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How to buy water rescue equipment

By Cody Harris
Whitewater Rescue Institute

Swift water poses many dangers to the rescuer. It is a dynamic environment, and one small mistake or misjudgment can snowball into catastrophe.

In past years, one third of drowning victims in the United States were would-be rescuers. Many of these victims either lacked proper training or equipment. It is paramount then, for rescue teams to not only purchase the proper equipment, but also to train and practice in swift water.

Levels of Training
NFPA standard 1670 outlines three levels of training for swift water rescue:

1.1. Awareness
1.2. Operations
1.3. Technician

Before purchasing equipment, your agency should decide which level of training you will pursue, for there is a different equipment list for each.

Equipment list each level

1. Awareness: This level of training is designed for agencies and rescuers who have a minimal exposure to swift water. Typically, the requirements to reach this level of training are an 8 hour course. Awareness level rescuers will not be entering the water, but may be operating in proximity to the water.

Minimum Equipment:
1. Helmet
2. Personal Flotation Device (PFD)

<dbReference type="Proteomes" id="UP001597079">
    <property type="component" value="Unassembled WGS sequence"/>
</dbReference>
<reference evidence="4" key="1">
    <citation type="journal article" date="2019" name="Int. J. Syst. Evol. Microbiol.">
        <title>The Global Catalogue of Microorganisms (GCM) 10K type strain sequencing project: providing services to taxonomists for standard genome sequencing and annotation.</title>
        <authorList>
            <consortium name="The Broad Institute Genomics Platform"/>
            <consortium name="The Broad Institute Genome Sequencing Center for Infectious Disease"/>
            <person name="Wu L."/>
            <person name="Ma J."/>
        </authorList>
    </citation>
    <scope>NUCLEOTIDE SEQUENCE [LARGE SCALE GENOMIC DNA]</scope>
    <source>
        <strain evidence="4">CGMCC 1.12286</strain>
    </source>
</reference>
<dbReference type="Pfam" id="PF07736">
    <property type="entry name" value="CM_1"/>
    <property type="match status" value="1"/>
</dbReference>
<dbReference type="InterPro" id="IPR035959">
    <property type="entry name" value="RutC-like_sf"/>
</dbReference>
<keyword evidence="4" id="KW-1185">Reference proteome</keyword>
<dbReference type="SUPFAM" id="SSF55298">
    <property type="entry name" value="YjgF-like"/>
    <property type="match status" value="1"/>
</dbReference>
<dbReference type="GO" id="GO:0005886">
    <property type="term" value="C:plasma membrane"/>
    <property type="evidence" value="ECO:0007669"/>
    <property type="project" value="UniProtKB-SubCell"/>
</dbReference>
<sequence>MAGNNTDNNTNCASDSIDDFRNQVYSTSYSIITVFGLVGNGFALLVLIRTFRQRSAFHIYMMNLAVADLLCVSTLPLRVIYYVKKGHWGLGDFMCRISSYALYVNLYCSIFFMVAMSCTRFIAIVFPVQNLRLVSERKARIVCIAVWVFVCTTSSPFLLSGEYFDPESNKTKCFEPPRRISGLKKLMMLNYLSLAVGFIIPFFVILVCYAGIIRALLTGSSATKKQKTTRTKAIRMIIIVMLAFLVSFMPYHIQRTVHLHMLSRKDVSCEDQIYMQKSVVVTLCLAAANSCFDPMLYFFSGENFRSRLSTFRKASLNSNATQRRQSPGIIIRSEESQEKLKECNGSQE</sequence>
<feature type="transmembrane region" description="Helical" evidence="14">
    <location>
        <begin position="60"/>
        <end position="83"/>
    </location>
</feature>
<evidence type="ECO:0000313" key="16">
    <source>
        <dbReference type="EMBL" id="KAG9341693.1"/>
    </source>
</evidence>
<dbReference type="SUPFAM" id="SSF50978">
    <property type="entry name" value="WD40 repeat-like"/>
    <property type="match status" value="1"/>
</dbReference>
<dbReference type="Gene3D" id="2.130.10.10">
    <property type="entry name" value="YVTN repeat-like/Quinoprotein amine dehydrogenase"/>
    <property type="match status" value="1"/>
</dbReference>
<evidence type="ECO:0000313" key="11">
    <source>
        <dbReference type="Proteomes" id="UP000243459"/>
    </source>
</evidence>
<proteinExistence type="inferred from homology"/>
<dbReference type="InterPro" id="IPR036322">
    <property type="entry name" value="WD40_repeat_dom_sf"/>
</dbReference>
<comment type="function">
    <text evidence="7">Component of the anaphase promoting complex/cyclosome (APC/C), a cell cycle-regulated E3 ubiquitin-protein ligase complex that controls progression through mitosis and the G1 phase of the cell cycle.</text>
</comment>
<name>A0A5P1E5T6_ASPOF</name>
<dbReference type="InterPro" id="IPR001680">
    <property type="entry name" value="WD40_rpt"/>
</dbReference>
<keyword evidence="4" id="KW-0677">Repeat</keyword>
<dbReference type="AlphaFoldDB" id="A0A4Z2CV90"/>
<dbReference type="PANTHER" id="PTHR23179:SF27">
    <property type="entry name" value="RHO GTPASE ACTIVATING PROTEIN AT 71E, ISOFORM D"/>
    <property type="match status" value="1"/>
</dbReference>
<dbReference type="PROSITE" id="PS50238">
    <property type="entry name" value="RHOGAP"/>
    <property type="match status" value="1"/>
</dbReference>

3. Proper Footwear
4. Throw-bag

2. Operations: This level of training is designed for agencies and rescuers who will be assisting in-water rescues and could be exposed to accidental swims. Typically, the requirements to reach this level of training are a 16 hour course.

Minimum Equipment:
1. Helmet
2. PFD
3. Thermal Protection
4. Proper Footwear
5. Throw-bag

3. Technician: This level of training is designed for agencies and rescuers who will be conducting in-water rescues, either swimming or by boat. Typically, the requirements to reach this level of training are a 24 hour swift water course and 24 hour technical ropes course.

Minimum Equipment:
1. Helmet
2. PFD
3. Thermal Protection
4. Gloves
5. Proper Footwear
6. Throw-bag

What to look for in Swift Water Rescue Equipment

Helmets: There are many manufacturers of water sports helmets, each with their own strengths and weaknesses. The most important factor when deciding on a helmet is comfort. An uncomfortable helmet will usually end up unbuckled or taken off. Either way, it won’t be doing its job.